During my time deploying agents, I have used both the Probe method (yes, I know it’s an awful word!) and also via GPO. So far, the GPO has been my ‘weapon of choice’ because not only can you use this method to ‘strategically phase the agent roll-out’ (linking the GPO to one OU [Organizational Unit] at a time), but also due to the fact that it just works! I can’t begin to tell you the amount of times I have known the ‘probe method’ to fail, both form first hand experiences and also amongst other LT admins, who have tried. And failed!
The code to get this going is MS GPO stuff in its simplest form. Just be sure to add the GPO (as a batch file of course) to the Computer Configuration > Policies > Windows Settings > Scripts (Startup/Shudwon) > Startup GPO location, as you will want this script to run when the PC starts up.
|Text |||copy |||?|
If EXIST c:\windows\ltsvc\ltsvc.exe GOTO EXIT
copy \\domain-name.local\Netlogon\LabTechAgent.exe %windir%\temp
call %windir%\temp\LabTechAgent.exe /s
What does the script actually do?
- First, it checks to see if the agent is already installed. It does this by looking for ltsvc.exe (The agent process itself). If it detects the file is there, then it EXITS. If it does not detect it, then it jumps to the INSTALL section.
- Assuming the file check failed (i.e.: LT is NOT installed), it then copies the LabTechAgent.exe from \\domain-name.local\netlogon to the %windir%\temp folder on the PC.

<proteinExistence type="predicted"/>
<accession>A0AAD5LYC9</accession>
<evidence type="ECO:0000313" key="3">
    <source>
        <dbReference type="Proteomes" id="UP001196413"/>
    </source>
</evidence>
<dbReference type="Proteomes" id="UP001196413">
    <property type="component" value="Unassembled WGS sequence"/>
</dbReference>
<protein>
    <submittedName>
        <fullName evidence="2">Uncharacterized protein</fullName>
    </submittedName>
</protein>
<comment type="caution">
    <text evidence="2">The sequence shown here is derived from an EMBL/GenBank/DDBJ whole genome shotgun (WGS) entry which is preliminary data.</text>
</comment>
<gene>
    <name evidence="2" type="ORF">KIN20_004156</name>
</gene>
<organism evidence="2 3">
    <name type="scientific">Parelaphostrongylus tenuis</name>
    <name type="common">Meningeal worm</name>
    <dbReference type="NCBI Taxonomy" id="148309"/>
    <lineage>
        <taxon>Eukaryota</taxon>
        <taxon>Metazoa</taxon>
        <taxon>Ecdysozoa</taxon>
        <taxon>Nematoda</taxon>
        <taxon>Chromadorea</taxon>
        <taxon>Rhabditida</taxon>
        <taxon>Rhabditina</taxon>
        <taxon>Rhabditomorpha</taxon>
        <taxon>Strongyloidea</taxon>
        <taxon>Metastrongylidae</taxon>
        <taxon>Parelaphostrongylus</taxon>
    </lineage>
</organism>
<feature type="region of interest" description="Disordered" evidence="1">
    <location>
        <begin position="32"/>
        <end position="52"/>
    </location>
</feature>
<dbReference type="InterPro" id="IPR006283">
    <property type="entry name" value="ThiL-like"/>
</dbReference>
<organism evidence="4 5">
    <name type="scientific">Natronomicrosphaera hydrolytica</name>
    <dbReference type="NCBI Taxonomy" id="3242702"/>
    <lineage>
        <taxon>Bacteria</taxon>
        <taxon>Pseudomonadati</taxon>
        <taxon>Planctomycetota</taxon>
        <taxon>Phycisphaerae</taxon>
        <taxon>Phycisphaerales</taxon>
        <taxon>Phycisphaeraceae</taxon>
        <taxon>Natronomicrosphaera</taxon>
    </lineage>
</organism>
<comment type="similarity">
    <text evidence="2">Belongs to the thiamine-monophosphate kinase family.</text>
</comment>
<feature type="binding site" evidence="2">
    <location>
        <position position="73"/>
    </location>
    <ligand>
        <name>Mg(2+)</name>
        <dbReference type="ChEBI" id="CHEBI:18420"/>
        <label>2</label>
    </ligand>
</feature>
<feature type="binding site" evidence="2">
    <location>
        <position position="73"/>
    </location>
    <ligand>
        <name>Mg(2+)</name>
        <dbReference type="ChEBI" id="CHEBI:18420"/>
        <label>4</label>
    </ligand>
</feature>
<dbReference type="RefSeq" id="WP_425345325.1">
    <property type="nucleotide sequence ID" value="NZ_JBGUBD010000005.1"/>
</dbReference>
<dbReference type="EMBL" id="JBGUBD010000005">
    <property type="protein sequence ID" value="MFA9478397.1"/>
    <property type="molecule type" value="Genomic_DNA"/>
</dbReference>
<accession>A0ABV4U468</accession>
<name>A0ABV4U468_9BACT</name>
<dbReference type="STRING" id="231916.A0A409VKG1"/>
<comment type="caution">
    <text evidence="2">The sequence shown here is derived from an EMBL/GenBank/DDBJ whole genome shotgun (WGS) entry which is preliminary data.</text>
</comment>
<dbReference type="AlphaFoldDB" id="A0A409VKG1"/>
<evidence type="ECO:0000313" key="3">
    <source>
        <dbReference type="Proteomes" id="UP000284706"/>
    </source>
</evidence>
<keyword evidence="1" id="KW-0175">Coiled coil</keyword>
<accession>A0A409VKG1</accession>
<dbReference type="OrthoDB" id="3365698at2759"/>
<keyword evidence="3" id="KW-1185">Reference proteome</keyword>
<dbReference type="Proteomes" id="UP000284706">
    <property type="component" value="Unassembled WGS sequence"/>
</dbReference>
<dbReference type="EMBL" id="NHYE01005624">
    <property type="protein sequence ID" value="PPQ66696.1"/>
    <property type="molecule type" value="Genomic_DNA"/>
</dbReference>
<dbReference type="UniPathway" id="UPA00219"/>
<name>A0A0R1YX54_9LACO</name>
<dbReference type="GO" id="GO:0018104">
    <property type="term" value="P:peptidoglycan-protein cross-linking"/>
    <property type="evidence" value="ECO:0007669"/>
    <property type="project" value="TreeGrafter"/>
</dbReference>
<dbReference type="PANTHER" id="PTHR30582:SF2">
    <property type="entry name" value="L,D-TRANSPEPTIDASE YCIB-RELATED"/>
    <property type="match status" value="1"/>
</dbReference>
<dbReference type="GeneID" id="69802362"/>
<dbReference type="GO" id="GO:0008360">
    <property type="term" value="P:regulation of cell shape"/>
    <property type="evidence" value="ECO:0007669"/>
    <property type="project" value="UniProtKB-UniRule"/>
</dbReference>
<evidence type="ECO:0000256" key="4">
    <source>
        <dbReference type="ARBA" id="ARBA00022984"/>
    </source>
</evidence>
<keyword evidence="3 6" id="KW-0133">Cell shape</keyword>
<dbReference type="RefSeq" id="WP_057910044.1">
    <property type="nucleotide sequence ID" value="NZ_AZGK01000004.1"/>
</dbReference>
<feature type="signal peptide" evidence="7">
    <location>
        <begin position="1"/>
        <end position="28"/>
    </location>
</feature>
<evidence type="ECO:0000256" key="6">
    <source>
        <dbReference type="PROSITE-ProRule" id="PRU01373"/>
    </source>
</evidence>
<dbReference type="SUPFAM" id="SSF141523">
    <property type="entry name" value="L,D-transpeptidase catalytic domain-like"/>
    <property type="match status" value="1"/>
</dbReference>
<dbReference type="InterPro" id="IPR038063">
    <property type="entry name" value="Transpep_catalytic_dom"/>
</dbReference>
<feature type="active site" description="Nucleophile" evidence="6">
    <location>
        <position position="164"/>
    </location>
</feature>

- Finally, once the agent exe is copied, it installs the agent. /silently.
%windir%\temp – Domain Users can MODIFY that folder.
I’m sure everyone knows this, but just in case, I will mention this anyway…
1. Change “\\domain-name.local\Netlogon\” & “LabTechAgent.exe” to suit your environment.
2. Be sure to link your script to an OU that contains COMPUTERS!
The number of times I have seen this fail due to these simplest things is quite astonishing!
If you feel inclined, you can expand on this. Instead of creating just ONE Agent for each client and then, once the agent appears in the LT Control Center, drag them to the relevant location, you can in-fact create multiple ‘location based Agent Installers’ and create a GP Object and Script for each one, but for most use cases…this can be a little overkill and has the potential to become unmanageable. But it is, of course, very doable!
It’s just a case of ‘Different Strokes, for Different folks!’